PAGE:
The Salon du Tapis d'Orient is a moderated discussion group in the manner of the 19th century salon devoted to oriental rugs and textiles and all aspects of their appreciation. Please include your full name and e-mail address in your posting.
by Steve Price
When someone mentions the words, Turkmen textiles, we immediately think of the pile weavings for which the Turkmen are so well known. Despite the many Salons and discussions about Turkmen textiles on this site, I don't recall any that focus on their remarkable embroidered textiles except for one brief discussion of Turkmen embroidered hats. This month, I would like to draw attention to them for their aesthetic qualities as well as for the interesting questions that they raise about designs and motifs used on Turkmen products.
The uses of Turkmen flatweaves and pile weaving are very different than those of their embroideries. The woven objects include rugs, bags of various sizes and proportions, trappings for animals and tents. The embroideries, for the most part, are used only as articles of clothing and containers for special objects. Except for asmalyks, trappings for camels in wedding processions, there is almost no overlap in the uses to which pile weaving and embroidered objects are put by the Turkmen. This is not too surprising. The dichotomy seems mostly to be related to the wear and tear an object is likely to have to endure. Turkmen pile weaves are pretty rugged, embroideries are delicate.
There are some other differences as well. The iconography of Turkmen weavings is not usually rich in easily recognized objects like humans, animals, flowers, trees, etc.. The motifs are, for the most part, probably not representational. If they are representational, they are usually so highly stylized as to make identifying the objects they depict a matter of guesswork. I should point out that my opinion on this matter is not universal. There are Turkmen collectors who believe that there are identifiable elephants, birds, sailboats, weapons, horses, and other natural and man made objects within Turkmen pile textiles, especially in the negative spaces. The motifs in many Turkmen embroideries are usually rather easily recognized, and, for the most part, are floral.
With this as preamble, let's look at some examples.
Let's start with embroidered asmalyks. I think these are among the most interesting of the Turkmen embroidered textiles because they have a counterpart in the world of Turkmen pile weavings. Unlike Turkmen pile asmalyks, which (with a few exceptions) do not include realistic elements as motifs, the embroidered examples are decorated with very obvious, even realistic, flowers. Here are a three examples, attributed to the Tekke. They present very different approaches to what is basically the same representational motif vocabulary.
A third major category of Turkmen embroidery is the chyrpy. This is a mantle, approximately in the form of a coat with nonfunctional sleeves, worn by women on special occasions. They were made in several background colors - black, red, green, white and yellow. It is generally believed that the colors signal the age and/or marital status of the wearer, although I don't know how firm the evidence for this is. They are embroidered in silk on silk backgrounds, and although the general style of embroidery is similar on different specimens, the density of embroidery varies widely. Here are some examples.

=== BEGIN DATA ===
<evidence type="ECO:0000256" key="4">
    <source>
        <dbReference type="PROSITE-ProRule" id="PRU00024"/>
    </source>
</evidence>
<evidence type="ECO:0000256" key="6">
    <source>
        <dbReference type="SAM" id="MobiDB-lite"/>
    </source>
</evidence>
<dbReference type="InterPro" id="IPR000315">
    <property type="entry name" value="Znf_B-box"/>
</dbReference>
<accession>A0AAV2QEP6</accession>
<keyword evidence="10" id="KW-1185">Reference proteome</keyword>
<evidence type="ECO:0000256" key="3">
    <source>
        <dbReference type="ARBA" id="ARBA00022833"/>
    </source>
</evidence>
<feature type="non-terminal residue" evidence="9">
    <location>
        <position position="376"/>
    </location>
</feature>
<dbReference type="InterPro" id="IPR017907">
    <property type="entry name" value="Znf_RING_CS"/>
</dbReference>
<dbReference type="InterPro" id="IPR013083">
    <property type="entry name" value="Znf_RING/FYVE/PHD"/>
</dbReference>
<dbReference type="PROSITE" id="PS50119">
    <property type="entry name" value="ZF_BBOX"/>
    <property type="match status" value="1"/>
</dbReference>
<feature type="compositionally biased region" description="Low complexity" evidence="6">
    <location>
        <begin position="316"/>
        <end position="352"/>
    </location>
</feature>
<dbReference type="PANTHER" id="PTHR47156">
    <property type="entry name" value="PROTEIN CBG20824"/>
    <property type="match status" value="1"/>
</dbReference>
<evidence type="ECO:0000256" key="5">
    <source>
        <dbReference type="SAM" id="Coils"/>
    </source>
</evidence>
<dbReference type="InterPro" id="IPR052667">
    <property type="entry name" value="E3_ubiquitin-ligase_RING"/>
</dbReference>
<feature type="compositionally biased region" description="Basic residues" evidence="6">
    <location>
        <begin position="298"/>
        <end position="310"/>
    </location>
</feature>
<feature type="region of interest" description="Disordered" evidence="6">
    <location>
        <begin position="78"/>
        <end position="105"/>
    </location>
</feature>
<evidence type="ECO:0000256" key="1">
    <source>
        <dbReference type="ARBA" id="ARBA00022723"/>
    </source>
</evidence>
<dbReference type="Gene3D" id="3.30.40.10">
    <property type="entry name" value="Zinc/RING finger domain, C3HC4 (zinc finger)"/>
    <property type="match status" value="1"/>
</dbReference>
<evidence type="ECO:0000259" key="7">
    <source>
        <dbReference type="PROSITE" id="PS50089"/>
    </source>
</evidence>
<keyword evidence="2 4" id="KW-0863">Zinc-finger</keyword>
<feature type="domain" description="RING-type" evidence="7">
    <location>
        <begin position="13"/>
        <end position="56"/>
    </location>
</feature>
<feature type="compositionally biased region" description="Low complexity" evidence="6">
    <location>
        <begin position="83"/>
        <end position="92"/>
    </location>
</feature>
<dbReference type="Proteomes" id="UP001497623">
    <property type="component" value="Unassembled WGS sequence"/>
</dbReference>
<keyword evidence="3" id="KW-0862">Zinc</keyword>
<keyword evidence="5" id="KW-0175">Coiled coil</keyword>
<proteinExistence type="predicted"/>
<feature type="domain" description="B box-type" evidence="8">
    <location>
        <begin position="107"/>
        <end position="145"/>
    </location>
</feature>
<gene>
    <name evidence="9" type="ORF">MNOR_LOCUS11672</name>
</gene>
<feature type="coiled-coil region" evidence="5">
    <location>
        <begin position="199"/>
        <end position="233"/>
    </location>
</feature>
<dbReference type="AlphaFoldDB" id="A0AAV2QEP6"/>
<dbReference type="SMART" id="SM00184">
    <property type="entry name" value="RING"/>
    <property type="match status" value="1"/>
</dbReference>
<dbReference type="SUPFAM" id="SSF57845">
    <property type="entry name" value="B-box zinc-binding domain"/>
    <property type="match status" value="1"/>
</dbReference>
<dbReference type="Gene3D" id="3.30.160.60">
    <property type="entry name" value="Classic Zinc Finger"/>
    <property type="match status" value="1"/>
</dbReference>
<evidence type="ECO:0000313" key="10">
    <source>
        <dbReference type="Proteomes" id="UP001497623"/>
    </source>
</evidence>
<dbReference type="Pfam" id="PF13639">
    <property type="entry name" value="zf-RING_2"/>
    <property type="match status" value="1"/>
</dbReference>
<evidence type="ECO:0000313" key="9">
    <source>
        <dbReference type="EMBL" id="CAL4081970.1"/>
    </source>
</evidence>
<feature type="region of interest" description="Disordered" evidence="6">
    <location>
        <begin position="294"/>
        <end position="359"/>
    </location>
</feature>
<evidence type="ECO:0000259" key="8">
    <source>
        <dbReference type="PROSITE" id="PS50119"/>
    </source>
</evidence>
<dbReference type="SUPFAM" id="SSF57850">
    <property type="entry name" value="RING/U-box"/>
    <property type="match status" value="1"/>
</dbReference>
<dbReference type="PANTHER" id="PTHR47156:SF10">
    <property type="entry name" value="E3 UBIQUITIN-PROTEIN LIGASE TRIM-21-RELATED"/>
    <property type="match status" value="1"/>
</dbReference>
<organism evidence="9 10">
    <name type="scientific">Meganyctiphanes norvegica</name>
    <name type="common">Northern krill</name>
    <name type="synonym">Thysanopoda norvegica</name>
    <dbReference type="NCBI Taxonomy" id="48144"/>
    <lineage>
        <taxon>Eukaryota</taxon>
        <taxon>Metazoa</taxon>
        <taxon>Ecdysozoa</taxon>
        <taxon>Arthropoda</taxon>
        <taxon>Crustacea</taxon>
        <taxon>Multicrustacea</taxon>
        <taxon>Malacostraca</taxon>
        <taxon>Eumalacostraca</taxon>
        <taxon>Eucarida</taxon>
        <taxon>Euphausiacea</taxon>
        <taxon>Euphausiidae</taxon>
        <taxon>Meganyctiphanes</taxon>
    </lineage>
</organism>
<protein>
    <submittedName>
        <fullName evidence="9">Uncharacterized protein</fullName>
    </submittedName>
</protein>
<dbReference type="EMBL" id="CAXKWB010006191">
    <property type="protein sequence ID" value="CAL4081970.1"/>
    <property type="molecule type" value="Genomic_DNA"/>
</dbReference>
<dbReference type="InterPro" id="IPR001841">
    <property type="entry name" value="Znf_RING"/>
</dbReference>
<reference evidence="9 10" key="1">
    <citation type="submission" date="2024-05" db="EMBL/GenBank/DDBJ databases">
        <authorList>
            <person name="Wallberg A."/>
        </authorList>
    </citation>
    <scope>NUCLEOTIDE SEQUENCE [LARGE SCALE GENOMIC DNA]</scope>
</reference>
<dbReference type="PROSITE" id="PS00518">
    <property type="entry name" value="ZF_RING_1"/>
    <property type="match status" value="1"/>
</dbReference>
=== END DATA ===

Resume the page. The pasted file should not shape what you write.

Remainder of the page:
The extensions on the false sleeves and the "bridge" that connects them are not original, and have obvious synthetic dyes.
Finally, here is a silk-on-silk embroidered koran bag for which I have special affection.
It is among the few pieces that I acquired in the Covered Bazaar in Istanbul, and, most remarkable for that venue, the price was very reasonable. I think it is beautiful, and I especially like the little triangular embroidered piece that is concealed except when the bag is open. But it also gives me pleasure for a reason that is out of the usual range. Bear with me for a moment. Saul Barodofsky is a dear friend, and has been for some years. He is a dealer, as many of your know, but is also a collector. His practice as a collector is not to engage in commerce on the genres that he collects. One of those is koran bags. He has a collection that was exhibited at ICOC in Philadelphia, so some of you have seen part of it. Over the years, he has steadfastly refused to sell me any koran bag. So, when I bought this one, I brought it straight to his shop to show him one that I owned and that he could not buy from me.
Well, we've had a chance to look at some Turkmen embroidery. They're beautiful, of course, but they also raise some questions that I find interesting. Here are some to help us get started.
1. On what basis can we make tribal attributions of Turkmen embroideries? Palette is sometimes helpful, but not always. The ground cloth on which they are embroidered, for instance, was probably almost never woven or dyed by the Turkmen themselves, and their colors may have simply been whatever the opportunity of the moment offered. Yet, the marketplace attributions seem very confident.
2. What significance, if any, does the varying density of embroidery carry in Turkmen work? In pile weavings, we generally associate uncluttered, spacious fields with greater age. Is this likely to also hold true for embroidery? On what is this opinion based?
3. Why are motifs so seldom representational on pile weaves and so often representional on embroideries? Is it because embroidery patterns and designs can be drawn on the background fabric in advance? Were there special artisans who did this phase of the production of embroideries, as there were in the Uzbek urban centers that produced suzani?